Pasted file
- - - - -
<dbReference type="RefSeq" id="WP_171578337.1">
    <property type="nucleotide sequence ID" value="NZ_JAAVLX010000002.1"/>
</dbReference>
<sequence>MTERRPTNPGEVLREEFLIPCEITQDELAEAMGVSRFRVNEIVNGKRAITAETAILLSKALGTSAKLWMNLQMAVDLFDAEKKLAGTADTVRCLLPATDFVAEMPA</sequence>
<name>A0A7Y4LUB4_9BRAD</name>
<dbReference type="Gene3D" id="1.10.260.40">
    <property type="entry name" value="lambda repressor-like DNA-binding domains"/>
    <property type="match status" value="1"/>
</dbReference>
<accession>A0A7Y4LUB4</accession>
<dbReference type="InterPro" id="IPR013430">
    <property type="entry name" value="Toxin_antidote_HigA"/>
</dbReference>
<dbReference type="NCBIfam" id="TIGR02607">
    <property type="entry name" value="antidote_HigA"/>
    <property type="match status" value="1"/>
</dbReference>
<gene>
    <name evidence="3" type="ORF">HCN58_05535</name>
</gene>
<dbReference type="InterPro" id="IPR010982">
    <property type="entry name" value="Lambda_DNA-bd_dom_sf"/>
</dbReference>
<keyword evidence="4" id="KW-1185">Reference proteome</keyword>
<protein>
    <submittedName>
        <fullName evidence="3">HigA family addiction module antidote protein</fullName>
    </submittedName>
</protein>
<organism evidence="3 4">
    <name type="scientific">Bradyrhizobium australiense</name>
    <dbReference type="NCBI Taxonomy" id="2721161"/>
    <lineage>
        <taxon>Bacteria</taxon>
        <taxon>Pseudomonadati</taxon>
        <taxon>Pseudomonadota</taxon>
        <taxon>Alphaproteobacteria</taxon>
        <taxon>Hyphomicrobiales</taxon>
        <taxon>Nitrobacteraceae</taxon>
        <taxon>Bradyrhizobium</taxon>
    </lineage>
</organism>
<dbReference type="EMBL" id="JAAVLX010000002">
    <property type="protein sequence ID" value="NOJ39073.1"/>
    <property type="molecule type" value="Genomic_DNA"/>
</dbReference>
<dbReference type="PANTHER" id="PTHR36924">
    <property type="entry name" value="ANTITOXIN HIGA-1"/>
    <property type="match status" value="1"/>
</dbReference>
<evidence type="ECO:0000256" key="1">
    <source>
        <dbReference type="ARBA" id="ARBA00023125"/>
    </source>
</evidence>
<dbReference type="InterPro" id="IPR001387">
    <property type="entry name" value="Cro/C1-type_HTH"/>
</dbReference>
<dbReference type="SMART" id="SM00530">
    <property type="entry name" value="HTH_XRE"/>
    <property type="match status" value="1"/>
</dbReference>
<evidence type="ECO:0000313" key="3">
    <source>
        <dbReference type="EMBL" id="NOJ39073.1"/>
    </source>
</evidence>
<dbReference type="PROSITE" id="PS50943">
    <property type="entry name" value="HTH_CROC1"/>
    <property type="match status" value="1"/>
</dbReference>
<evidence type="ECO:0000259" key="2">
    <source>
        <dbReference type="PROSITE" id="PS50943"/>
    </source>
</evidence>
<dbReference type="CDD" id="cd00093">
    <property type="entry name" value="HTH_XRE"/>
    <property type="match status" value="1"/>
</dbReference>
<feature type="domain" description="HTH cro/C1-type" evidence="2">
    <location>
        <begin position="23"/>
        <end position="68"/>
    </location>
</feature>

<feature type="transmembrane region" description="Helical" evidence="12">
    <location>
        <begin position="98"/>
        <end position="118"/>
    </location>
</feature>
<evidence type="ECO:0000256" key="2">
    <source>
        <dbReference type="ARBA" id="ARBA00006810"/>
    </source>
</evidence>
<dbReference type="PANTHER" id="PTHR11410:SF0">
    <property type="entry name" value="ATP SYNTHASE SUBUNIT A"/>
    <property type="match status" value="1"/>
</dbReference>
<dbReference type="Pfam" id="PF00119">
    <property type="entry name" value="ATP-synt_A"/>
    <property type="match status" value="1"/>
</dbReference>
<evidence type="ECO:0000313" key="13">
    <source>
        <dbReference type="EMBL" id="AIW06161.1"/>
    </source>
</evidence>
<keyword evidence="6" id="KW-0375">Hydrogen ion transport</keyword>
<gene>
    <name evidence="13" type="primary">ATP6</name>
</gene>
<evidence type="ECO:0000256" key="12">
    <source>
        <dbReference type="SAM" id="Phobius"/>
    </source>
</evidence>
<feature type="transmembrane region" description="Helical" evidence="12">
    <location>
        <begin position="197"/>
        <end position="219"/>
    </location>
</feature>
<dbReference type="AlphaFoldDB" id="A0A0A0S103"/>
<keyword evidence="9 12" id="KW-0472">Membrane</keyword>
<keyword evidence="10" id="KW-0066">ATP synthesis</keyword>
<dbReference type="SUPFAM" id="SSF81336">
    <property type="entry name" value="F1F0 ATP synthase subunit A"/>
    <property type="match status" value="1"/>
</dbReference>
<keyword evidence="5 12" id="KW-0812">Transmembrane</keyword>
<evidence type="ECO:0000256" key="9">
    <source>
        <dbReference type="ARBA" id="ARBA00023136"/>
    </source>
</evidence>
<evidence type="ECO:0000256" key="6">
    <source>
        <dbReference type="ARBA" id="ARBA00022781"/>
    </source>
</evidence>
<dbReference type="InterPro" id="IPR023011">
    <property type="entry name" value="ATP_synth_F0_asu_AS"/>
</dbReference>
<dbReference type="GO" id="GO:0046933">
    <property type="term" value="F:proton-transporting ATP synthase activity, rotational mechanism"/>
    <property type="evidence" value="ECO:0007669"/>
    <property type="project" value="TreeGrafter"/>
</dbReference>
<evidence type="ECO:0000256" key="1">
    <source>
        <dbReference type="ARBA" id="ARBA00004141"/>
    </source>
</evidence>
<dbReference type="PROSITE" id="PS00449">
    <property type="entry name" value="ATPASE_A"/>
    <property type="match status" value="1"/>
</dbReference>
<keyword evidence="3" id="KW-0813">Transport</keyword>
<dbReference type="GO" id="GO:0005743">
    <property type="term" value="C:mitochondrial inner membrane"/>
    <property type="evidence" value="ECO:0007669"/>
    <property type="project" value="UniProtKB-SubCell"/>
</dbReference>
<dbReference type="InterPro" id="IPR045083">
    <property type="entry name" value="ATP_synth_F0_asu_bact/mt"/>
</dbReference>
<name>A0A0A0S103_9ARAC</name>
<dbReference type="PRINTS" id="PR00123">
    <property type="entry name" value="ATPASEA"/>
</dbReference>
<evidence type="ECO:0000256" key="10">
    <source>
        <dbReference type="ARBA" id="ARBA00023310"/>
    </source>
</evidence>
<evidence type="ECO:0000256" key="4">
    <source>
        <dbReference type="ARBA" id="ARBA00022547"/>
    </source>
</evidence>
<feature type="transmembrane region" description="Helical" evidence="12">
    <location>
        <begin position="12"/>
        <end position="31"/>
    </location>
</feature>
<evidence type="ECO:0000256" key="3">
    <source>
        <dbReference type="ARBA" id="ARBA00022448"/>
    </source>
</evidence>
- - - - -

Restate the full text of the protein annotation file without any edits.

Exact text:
<dbReference type="RefSeq" id="WP_171578337.1">
    <property type="nucleotide sequence ID" value="NZ_JAAVLX010000002.1"/>
</dbReference>
<sequence>MTERRPTNPGEVLREEFLIPCEITQDELAEAMGVSRFRVNEIVNGKRAITAETAILLSKALGTSAKLWMNLQMAVDLFDAEKKLAGTADTVRCLLPATDFVAEMPA</sequence>
<name>A0A7Y4LUB4_9BRAD</name>
<dbReference type="Gene3D" id="1.10.260.40">
    <property type="entry name" value="lambda repressor-like DNA-binding domains"/>
    <property type="match status" value="1"/>
</dbReference>
<accession>A0A7Y4LUB4</accession>
<dbReference type="InterPro" id="IPR013430">
    <property type="entry name" value="Toxin_antidote_HigA"/>
</dbReference>
<dbReference type="NCBIfam" id="TIGR02607">
    <property type="entry name" value="antidote_HigA"/>
    <property type="match status" value="1"/>
</dbReference>
<gene>
    <name evidence="3" type="ORF">HCN58_05535</name>
</gene>
<dbReference type="InterPro" id="IPR010982">
    <property type="entry name" value="Lambda_DNA-bd_dom_sf"/>
</dbReference>
<keyword evidence="4" id="KW-1185">Reference proteome</keyword>
<protein>
    <submittedName>
        <fullName evidence="3">HigA family addiction module antidote protein</fullName>
    </submittedName>
</protein>
<organism evidence="3 4">
    <name type="scientific">Bradyrhizobium australiense</name>
    <dbReference type="NCBI Taxonomy" id="2721161"/>
    <lineage>
        <taxon>Bacteria</taxon>
        <taxon>Pseudomonadati</taxon>
        <taxon>Pseudomonadota</taxon>
        <taxon>Alphaproteobacteria</taxon>
        <taxon>Hyphomicrobiales</taxon>
        <taxon>Nitrobacteraceae</taxon>
        <taxon>Bradyrhizobium</taxon>
    </lineage>
</organism>
<dbReference type="EMBL" id="JAAVLX010000002">
    <property type="protein sequence ID" value="NOJ39073.1"/>
    <property type="molecule type" value="Genomic_DNA"/>
</dbReference>
<dbReference type="PANTHER" id="PTHR36924">
    <property type="entry name" value="ANTITOXIN HIGA-1"/>
    <property type="match status" value="1"/>
</dbReference>
<evidence type="ECO:0000256" key="1">
    <source>
        <dbReference type="ARBA" id="ARBA00023125"/>
    </source>
</evidence>
<dbReference type="InterPro" id="IPR001387">
    <property type="entry name" value="Cro/C1-type_HTH"/>
</dbReference>
<dbReference type="SMART" id="SM00530">
    <property type="entry name" value="HTH_XRE"/>
    <property type="match status" value="1"/>
</dbReference>
<evidence type="ECO:0000313" key="3">
    <source>
        <dbReference type="EMBL" id="NOJ39073.1"/>
    </source>
</evidence>
<dbReference type="PROSITE" id="PS50943">
    <property type="entry name" value="HTH_CROC1"/>
    <property type="match status" value="1"/>
</dbReference>
<evidence type="ECO:0000259" key="2">
    <source>
        <dbReference type="PROSITE" id="PS50943"/>
    </source>
</evidence>
<dbReference type="CDD" id="cd00093">
    <property type="entry name" value="HTH_XRE"/>
    <property type="match status" value="1"/>
</dbReference>
<feature type="domain" description="HTH cro/C1-type" evidence="2">
    <location>
        <begin position="23"/>
        <end position="68"/>
    </location>
</feature>

<feature type="transmembrane region" description="Helical" evidence="12">
    <location>
        <begin position="98"/>
        <end position="118"/>
    </location>
</feature>
<evidence type="ECO:0000256" key="2">
    <source>
        <dbReference type="ARBA" id="ARBA00006810"/>
    </source>
</evidence>
<dbReference type="PANTHER" id="PTHR11410:SF0">
    <property type="entry name" value="ATP SYNTHASE SUBUNIT A"/>
    <property type="match status" value="1"/>
</dbReference>
<dbReference type="Pfam" id="PF00119">
    <property type="entry name" value="ATP-synt_A"/>
    <property type="match status" value="1"/>
</dbReference>
<evidence type="ECO:0000313" key="13">
    <source>
        <dbReference type="EMBL" id="AIW06161.1"/>
    </source>
</evidence>
<keyword evidence="6" id="KW-0375">Hydrogen ion transport</keyword>
<gene>
    <name evidence="13" type="primary">ATP6</name>
</gene>
<evidence type="ECO:0000256" key="12">
    <source>
        <dbReference type="SAM" id="Phobius"/>
    </source>
</evidence>
<feature type="transmembrane region" description="Helical" evidence="12">
    <location>
        <begin position="197"/>
        <end position="219"/>
    </location>
</feature>
<dbReference type="AlphaFoldDB" id="A0A0A0S103"/>
<keyword evidence="9 12" id="KW-0472">Membrane</keyword>
<keyword evidence="10" id="KW-0066">ATP synthesis</keyword>
<dbReference type="SUPFAM" id="SSF81336">
    <property type="entry name" value="F1F0 ATP synthase subunit A"/>
    <property type="match status" value="1"/>
</dbReference>
<keyword evidence="5 12" id="KW-0812">Transmembrane</keyword>
<evidence type="ECO:0000256" key="9">
    <source>
        <dbReference type="ARBA" id="ARBA00023136"/>
    </source>
</evidence>
<evidence type="ECO:0000256" key="6">
    <source>
        <dbReference type="ARBA" id="ARBA00022781"/>
    </source>
</evidence>
<dbReference type="InterPro" id="IPR023011">
    <property type="entry name" value="ATP_synth_F0_asu_AS"/>
</dbReference>
<dbReference type="GO" id="GO:0046933">
    <property type="term" value="F:proton-transporting ATP synthase activity, rotational mechanism"/>
    <property type="evidence" value="ECO:0007669"/>
    <property type="project" value="TreeGrafter"/>
</dbReference>
<evidence type="ECO:0000256" key="1">
    <source>
        <dbReference type="ARBA" id="ARBA00004141"/>
    </source>
</evidence>
<dbReference type="PROSITE" id="PS00449">
    <property type="entry name" value="ATPASE_A"/>
    <property type="match status" value="1"/>
</dbReference>
<keyword evidence="3" id="KW-0813">Transport</keyword>
<dbReference type="GO" id="GO:0005743">
    <property type="term" value="C:mitochondrial inner membrane"/>
    <property type="evidence" value="ECO:0007669"/>
    <property type="project" value="UniProtKB-SubCell"/>
</dbReference>
<dbReference type="InterPro" id="IPR045083">
    <property type="entry name" value="ATP_synth_F0_asu_bact/mt"/>
</dbReference>
<name>A0A0A0S103_9ARAC</name>
<dbReference type="PRINTS" id="PR00123">
    <property type="entry name" value="ATPASEA"/>
</dbReference>
<evidence type="ECO:0000256" key="10">
    <source>
        <dbReference type="ARBA" id="ARBA00023310"/>
    </source>
</evidence>
<evidence type="ECO:0000256" key="4">
    <source>
        <dbReference type="ARBA" id="ARBA00022547"/>
    </source>
</evidence>
<feature type="transmembrane region" description="Helical" evidence="12">
    <location>
        <begin position="12"/>
        <end position="31"/>
    </location>
</feature>
<evidence type="ECO:0000256" key="3">
    <source>
        <dbReference type="ARBA" id="ARBA00022448"/>
    </source>
</evidence>